[Milton-L] "erotic" versus

Brendan Prawdzik brendanprawdzik at gmail.com
Thu Jul 21 19:14:14 EDT 2011


I'd be happy to elaborate my own understanding of the long quotation from
Book VIII.

The whole passage examines relationships between seeing, visibility,
physicality, and passion.

At the moment when Eve perceives the trajectory of the Adam-Raphael
discourse, I believe that most of us are surprised by perceiving Eve's
presence at all.  She has been sitting quietly by, yet now for three books
we have been immersed in a world seemingly shared between Adam and Raphael.
 Milton surprises us with Eve's presence.  The evidence of intention is
right there: she sits "retired in sight," meaning, within the visual field,
yet separated as though in her own enclosure.

Our immersion into the homosocial dialogue, into these fantastic stories of
divine creation and warring angels, is analogous to Adam's immersion into
Raphael's speech.  (And by raising questions about the movement of solar
bodies with Raphael, Adam is unintentionally emphasizing this discourse as a
dialogue between Raphael and Adam, with Eve being, or feeling, as though a
type of third wheel, not to put too fine a point on that.)  As Book VIII
begins, Adam is entranced.  He continues to hear Raphael speak even after
this mediator has ceased speaking.  Adam is enamored with him, with the
spiritual/intellecual growth that he represents.  I am not suggesting
anything naughty here (do what you will with 8.614-32), only that Adam is
absorbed in Raphael, that he identifies intensely with him.  This detracts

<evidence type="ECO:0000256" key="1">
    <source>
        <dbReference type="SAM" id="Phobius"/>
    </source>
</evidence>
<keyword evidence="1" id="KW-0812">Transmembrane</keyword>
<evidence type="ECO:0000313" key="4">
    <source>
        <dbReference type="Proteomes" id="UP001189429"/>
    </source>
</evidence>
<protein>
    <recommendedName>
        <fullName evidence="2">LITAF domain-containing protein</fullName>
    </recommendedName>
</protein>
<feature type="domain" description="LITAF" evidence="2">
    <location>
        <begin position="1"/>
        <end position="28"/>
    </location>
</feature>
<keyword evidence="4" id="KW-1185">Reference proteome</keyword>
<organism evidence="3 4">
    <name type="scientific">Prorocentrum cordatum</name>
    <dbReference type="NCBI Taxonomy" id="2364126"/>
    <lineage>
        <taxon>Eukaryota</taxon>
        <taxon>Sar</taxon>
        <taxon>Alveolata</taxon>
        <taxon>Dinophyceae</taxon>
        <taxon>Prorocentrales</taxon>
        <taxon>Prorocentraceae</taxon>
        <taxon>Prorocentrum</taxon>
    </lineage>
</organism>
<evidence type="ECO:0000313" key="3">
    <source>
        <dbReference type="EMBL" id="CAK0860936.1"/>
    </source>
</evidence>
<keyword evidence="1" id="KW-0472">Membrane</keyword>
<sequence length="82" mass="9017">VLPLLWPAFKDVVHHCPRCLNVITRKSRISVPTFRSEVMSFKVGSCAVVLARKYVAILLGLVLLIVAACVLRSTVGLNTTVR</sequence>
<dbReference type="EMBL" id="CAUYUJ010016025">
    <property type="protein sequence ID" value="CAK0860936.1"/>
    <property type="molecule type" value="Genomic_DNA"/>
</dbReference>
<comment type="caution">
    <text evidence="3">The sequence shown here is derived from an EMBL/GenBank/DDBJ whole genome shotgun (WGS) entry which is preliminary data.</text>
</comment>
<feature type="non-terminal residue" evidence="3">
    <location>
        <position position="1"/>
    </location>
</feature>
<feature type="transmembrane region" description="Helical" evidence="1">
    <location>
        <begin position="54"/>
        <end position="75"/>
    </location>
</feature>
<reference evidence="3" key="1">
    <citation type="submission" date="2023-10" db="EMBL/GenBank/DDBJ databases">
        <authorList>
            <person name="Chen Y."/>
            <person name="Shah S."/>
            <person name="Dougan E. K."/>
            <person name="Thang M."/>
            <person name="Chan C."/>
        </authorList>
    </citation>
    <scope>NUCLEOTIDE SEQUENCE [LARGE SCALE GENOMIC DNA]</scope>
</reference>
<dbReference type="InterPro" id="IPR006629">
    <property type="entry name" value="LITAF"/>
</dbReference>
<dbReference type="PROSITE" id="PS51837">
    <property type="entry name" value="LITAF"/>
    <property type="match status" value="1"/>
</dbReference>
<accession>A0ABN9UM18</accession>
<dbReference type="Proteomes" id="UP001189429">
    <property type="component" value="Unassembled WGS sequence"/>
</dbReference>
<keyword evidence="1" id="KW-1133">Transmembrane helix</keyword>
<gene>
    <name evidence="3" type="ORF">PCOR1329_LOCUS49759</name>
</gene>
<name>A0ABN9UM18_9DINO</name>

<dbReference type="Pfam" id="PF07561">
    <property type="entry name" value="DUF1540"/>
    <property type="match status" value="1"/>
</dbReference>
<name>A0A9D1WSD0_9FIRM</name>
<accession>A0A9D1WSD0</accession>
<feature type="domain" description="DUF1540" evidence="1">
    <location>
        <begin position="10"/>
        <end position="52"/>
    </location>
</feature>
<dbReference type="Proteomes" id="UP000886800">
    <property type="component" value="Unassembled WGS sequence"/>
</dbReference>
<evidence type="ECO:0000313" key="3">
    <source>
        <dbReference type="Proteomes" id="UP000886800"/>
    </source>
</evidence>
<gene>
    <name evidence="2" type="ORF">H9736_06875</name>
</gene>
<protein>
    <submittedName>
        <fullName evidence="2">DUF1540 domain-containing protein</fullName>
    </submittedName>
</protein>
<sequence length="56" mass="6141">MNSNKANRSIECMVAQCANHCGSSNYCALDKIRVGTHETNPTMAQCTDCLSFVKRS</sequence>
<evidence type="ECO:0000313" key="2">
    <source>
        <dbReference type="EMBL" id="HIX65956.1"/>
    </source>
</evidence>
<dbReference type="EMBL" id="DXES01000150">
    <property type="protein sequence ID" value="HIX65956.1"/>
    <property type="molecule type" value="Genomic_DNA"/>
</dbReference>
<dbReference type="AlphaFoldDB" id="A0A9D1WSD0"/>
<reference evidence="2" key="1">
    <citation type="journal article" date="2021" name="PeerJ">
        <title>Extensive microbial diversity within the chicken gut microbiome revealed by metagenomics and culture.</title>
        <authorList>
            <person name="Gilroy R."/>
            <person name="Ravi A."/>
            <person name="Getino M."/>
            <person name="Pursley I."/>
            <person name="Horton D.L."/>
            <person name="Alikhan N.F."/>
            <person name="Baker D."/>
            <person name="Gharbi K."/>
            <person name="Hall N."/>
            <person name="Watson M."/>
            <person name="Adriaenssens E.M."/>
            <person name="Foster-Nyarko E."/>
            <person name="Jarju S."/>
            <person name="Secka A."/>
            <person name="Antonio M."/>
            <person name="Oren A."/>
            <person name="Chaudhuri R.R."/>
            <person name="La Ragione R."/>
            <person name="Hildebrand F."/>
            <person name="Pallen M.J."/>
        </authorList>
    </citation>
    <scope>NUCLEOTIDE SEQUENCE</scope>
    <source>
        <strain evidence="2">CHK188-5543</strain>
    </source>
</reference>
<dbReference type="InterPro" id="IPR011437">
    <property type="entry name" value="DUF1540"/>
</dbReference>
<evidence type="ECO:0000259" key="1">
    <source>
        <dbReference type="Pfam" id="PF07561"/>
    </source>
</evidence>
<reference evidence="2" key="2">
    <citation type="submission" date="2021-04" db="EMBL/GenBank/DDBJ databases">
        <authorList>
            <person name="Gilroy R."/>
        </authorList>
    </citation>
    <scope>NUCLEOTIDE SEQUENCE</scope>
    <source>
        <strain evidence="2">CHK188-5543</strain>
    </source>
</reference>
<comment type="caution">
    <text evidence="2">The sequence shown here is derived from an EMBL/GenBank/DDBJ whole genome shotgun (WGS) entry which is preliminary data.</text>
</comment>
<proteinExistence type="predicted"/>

from the emotional and physical presence to be shared with Eve, that is, the
cultivating of paradisal marriage.

When Eve retires because she prefers him the relater over the angel, she is
precisely thinking of the tender physicality of their intercourse, at once
intellectual and bodily (and I would not use the loaded "carnal").  It makes
sense that she is thinking of this care at this moment.  She longs for
Adam's attention, attention evidenced by the gaze and materialized in a
physical tenderness.

Milton's description of the flowers shows clearly the inter-inclining of
passion for which Eve innocently longs in her emotionally and visually
diverted husband.  When Eve turns to her grove, that niche of nurturing that
she so cherishes, we see between Eve and plants a model of the relation of
passions and bodies shared between husband and wife: "they at her coming
sprung/ And toucht by her fair tendance gladlier grew."  Many here might
accuse me of fallen projection of impure thoughts, but I'd see this as a
stubbornly close-minded reading tempered by a sensibility I don't share: but
it seems clear to me that the plants represent the allure of Eve in a way
that calls vividly to mind erection ~ and why not?  Here is a place where
Eve can perform her labors and receive instant evidence of their efficacy
and value.  The plants are physically impelled toward her, and made
gladlier, growing by her touch.  One essential quality of the cultivation of
paradisal marriage.  Even if we read "sprung" and "gladlier grew" as
suggesting erection, this does not mean that it does not also suggest
intellectual and emotional longing.

Milton next follows with an encomium of the married couple: "O when meet
now/ Such pairs, in Love and mutual Honour joyn'd?"  There is some irony
here, as all that precedes follows from a temporary (though possibly quite
consequential) loosening of the bonds of passion between spouses.  Adam's
cathects for the moment to Raphael, while Eve seeks out the grove of
flowers.  I am not saying that the passage "foreshadows" the Fall, but that
there is a wrinkle here to be worked over by loving hands.

Now things get particularly interesting.  As the ideal of the pair "in Love
and mutual Honour joyned" is celebrated at the moment of a physical
separation (corresponding to a temporary parting of the passions), Milton
has Eve's body send out "darts of desire/ Into *all* Eyes to wish her *still
in sight*."  These darts register a desire for Eve that correlates with a
sense of *lacking her*.  These darts do not merely shoot into the eyes of
Adam and Raphael, who may or may not be looking (though if I were to make a
movie of this I would not hesitate to show a somewhat surprised, somewhat
disconcerted Adam's gaze on the departing Eve), but into *all Eyes.*  Including
the eyes of the reader, who was surprised by discovering Eve "retired in